Caldera Pale Ale

Caldera Pale AleCaldera Brewing‘s canned Pale Ale is the first microbrew in a can that I’ve had. Nothing against canned beers; quite the contrary. I just hadn’t had a chance to try any yet. (Although the only two canned micros I can think of off the top of my head are Caldera’s and Dale’s Pale Ale.)

Caldera is the Ashland (Oregon) microbrewery that doesn’t have a pub; they only distribute and offer dock sales. And unless you’re buying by the keg (for their full selection), I believe you can only get the Pale Ale and IPA in consumer packaging (i.e., the cans).

Appearance: Light gold and hazy… very slight off-white frothy head. Lighter in color than expected. (Considering many Northwest pale ales these days.)

Smell: Hoppy—twiggy and herbal and floral—full of Cascade citrusy-sweet notes. Hops are the dominant aroma here.

Taste: Very hoppy in the mouth—it’s the dominant flavor here, as well, full of resin and flowers. Nice malt backbone but it’s definitely a hop showcase.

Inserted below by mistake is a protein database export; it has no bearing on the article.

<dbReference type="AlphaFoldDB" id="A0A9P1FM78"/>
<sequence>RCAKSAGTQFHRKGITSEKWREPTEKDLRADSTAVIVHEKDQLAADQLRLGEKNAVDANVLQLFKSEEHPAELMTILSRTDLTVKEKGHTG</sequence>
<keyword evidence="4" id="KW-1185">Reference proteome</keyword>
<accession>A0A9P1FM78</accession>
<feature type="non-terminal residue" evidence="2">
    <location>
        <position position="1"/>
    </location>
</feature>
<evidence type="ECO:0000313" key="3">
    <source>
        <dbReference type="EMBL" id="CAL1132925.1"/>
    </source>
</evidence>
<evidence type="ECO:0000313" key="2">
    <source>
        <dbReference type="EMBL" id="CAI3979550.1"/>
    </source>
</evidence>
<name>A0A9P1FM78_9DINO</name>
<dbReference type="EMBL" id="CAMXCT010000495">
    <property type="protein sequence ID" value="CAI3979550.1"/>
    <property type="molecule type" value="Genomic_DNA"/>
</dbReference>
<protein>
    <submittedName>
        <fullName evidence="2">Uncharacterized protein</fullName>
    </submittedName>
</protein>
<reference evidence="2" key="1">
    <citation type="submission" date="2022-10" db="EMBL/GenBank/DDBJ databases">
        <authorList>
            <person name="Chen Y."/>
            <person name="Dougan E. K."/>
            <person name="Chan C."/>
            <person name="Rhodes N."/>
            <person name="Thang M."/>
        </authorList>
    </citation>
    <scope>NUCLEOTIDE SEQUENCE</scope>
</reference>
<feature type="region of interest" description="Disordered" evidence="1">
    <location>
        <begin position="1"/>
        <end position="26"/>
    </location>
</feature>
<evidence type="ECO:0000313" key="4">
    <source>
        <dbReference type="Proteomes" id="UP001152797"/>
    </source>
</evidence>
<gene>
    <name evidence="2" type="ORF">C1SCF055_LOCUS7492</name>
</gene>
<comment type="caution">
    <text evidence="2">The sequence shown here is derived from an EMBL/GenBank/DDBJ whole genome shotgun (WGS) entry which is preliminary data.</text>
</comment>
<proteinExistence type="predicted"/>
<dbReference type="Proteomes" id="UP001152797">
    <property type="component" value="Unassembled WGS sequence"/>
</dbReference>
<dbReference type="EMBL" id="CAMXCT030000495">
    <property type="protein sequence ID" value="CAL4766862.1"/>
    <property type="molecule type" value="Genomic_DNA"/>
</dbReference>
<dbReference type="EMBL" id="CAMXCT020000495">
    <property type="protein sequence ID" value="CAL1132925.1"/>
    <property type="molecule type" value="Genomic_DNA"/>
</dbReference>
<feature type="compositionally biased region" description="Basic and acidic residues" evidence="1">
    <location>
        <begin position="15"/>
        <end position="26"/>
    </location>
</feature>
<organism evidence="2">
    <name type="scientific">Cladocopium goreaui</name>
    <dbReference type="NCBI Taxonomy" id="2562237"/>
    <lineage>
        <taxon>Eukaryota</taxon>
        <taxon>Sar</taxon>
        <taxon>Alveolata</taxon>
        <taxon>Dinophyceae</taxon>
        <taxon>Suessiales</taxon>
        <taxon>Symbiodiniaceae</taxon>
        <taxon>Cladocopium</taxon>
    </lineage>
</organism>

Mouthfeel: Light-bodied, but a nice bite and feel from the hops. Bitter coating in the mouth.

Overall: Hoppier than I expected—still fighting "can prejudice" I guess—and a nice flavorful beer. Slip a few of these amongst the PBR and see what happens.

On BeerAdvocate, it scores 85 out of 100 with 100% approval (18 reviews). On RateBeer, it scores 3.26 out of 5 and is in their 65th percentile.


  1. There are a couple other beers in cans that I know of. The 21st Amendment in San Fran has an IPA and a Watermelon Wheat. There is a brewery called Pug Ryan’s in Colorado that has at least one beer in a can, Morning Wood Wheat and Oskar Blues has two offerings, Dale Pale Ale and a Scotch Ale, forgot the name.

    They are really starting to show up in a lot of places and it is a great idea to me. Much better for the beer too.

  2. I did a blind tasting with this beer in the lineup. It was my fave, though not the unanimous pick. But NO ONE could ID which beer came from a can. It’s not possible to tell.

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